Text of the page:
Depicting human beings is both challenging and exciting, because of the complexity of the human emotions, and the viewers’ familiarity with expressions and postures associated with these emotions, which suffers no falsehood.
My recent Boyhood attempted to capture the instance when a confident and cocky urchin, insistently pressed himself upon the viewers, announcing his presence. Though a little naughty, he still possessed his innocence, and his wonderment at the broader world surrounding him was palpably touching, and hopefully would viewers of their tender ages.
The background was sparse, and open, allowing much space for the boy to occupy, except for a pair of moving legs towards the center space and seemingly poised to displace the boy. Perhaps, it was the man he was to become. The confluence of presence and future was both touching and a bit unnerving.
My Hordes is one of several paintings that examines herd behaviors of small objects. Resembling new sprouts on thin stalks, or small moths or butterflies, or microbes, here they sway about and dance rather coquettishly against an almost inviting orange-hued background. Though less menacing compared to those in Whirring, they still manage to stir some unease regarding things invisible, during our current protracted Coronavirus pandemic.
Starting this horizontal group portrait in a somewhat more upbeat time, employing a colorful palette, I aimed to create a group of people engaged in dialogues and interactions. However, during the painting process, those figures took more and more an air of despondency, and the vibrant colors started to become untruthful and had to fade. A couple of months later, in the midst of the COVID-19 pandemic, when the piece was finally completed, it had morphed into a monochromatic nightmarish hallucination, featuring some sketchily painted heads, shrouded in white gauze, turning into different directions, strikingly silhouetted against pitch dark background, and emoting resignation, sadness, and anger. Though compressed in space, they seemed hardly related to one another, and remained in utter isolation; a party without conversation. To their left, a jumble of cantilevered structures protruded from the distance, adding an atmosphere of foreboding and disintegration. This painting ended with a sad wailing note, aptly echoing the signs reverberating in our daunting time.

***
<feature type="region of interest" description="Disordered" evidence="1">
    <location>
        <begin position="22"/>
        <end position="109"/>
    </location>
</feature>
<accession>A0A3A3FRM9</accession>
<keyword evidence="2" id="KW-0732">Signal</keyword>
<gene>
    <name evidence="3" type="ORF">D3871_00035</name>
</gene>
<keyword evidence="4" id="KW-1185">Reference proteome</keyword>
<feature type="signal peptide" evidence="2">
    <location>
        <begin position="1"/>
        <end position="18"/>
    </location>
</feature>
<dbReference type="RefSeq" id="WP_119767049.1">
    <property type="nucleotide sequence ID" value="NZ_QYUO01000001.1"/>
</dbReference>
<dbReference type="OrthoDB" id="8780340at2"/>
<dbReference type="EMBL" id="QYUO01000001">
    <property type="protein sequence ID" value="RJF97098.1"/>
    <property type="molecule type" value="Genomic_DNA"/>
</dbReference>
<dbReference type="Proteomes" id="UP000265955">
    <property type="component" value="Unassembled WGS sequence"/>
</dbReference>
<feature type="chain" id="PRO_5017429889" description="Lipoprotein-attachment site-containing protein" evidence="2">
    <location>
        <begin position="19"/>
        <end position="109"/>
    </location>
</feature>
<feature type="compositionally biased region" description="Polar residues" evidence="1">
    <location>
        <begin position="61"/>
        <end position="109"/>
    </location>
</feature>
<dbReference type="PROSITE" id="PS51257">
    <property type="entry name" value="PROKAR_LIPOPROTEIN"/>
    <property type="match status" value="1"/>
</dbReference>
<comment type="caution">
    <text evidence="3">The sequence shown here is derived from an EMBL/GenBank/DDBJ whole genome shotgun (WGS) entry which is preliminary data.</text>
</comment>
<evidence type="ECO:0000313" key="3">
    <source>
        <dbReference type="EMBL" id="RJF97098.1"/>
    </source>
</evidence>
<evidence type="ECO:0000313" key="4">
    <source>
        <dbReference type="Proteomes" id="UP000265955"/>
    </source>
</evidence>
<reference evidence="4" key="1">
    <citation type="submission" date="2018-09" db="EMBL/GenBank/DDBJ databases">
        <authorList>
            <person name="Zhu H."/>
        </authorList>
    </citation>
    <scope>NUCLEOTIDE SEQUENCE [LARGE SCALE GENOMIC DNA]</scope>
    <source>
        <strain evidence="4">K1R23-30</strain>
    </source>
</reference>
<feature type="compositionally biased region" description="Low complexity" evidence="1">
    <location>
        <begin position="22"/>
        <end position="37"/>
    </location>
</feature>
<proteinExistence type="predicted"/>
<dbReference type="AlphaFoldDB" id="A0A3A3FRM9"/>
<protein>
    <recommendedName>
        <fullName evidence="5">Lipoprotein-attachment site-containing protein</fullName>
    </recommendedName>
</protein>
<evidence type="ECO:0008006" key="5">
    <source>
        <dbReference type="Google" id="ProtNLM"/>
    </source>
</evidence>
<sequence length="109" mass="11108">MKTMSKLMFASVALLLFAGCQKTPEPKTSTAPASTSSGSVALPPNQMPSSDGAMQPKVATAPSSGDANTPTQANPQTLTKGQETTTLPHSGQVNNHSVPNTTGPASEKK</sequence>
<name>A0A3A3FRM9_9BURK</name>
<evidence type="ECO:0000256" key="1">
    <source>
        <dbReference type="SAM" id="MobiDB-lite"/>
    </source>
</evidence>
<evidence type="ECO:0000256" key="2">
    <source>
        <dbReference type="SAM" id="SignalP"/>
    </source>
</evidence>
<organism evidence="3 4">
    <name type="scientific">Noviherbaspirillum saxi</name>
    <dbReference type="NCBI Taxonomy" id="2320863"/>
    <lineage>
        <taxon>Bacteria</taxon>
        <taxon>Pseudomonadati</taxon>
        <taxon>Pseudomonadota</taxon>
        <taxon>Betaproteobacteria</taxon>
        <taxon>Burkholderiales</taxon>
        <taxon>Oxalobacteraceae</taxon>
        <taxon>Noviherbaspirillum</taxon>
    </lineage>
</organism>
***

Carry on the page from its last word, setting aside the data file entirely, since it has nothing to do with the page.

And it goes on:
Missing making art in a community and the interaction with fellow artists, I decided to participate in a painting workshop, and one of the assignments was a small diptych, with one of them to have more and the other less paint. I did my best to capture the fear and resilience of people under threat from Coronavirus. This diptych is aptly titled “19”.
I hope that this small diptych, double portraits of a mask-wearing man and a woman, alert, vigilant, a tad fearful, yet resolute, titled 19, would give viewers a sense of fellowship, and fortify our resilience.
14”x11” & 14”x11”
Oil on Canvas
Completed in 2020
At first glance, Emergence is a calm sliver of routine life due to the simplicity of its composition and color scheme; upon closer inspection, what emerged from this picture was not so simple, rather it revealed something indecipherable and with a hint of sinisterness: against a sparse backdrop, a few curious looking, semi-translucent figures floated like ghosts from behind thin vertical bars, which made the whole landscape reminisce of a jail cell, despite the openness of those bars. What was emerging? Inner strength? Outside menace? Guilty conscience? Or stoical indifference to anyone’s fate?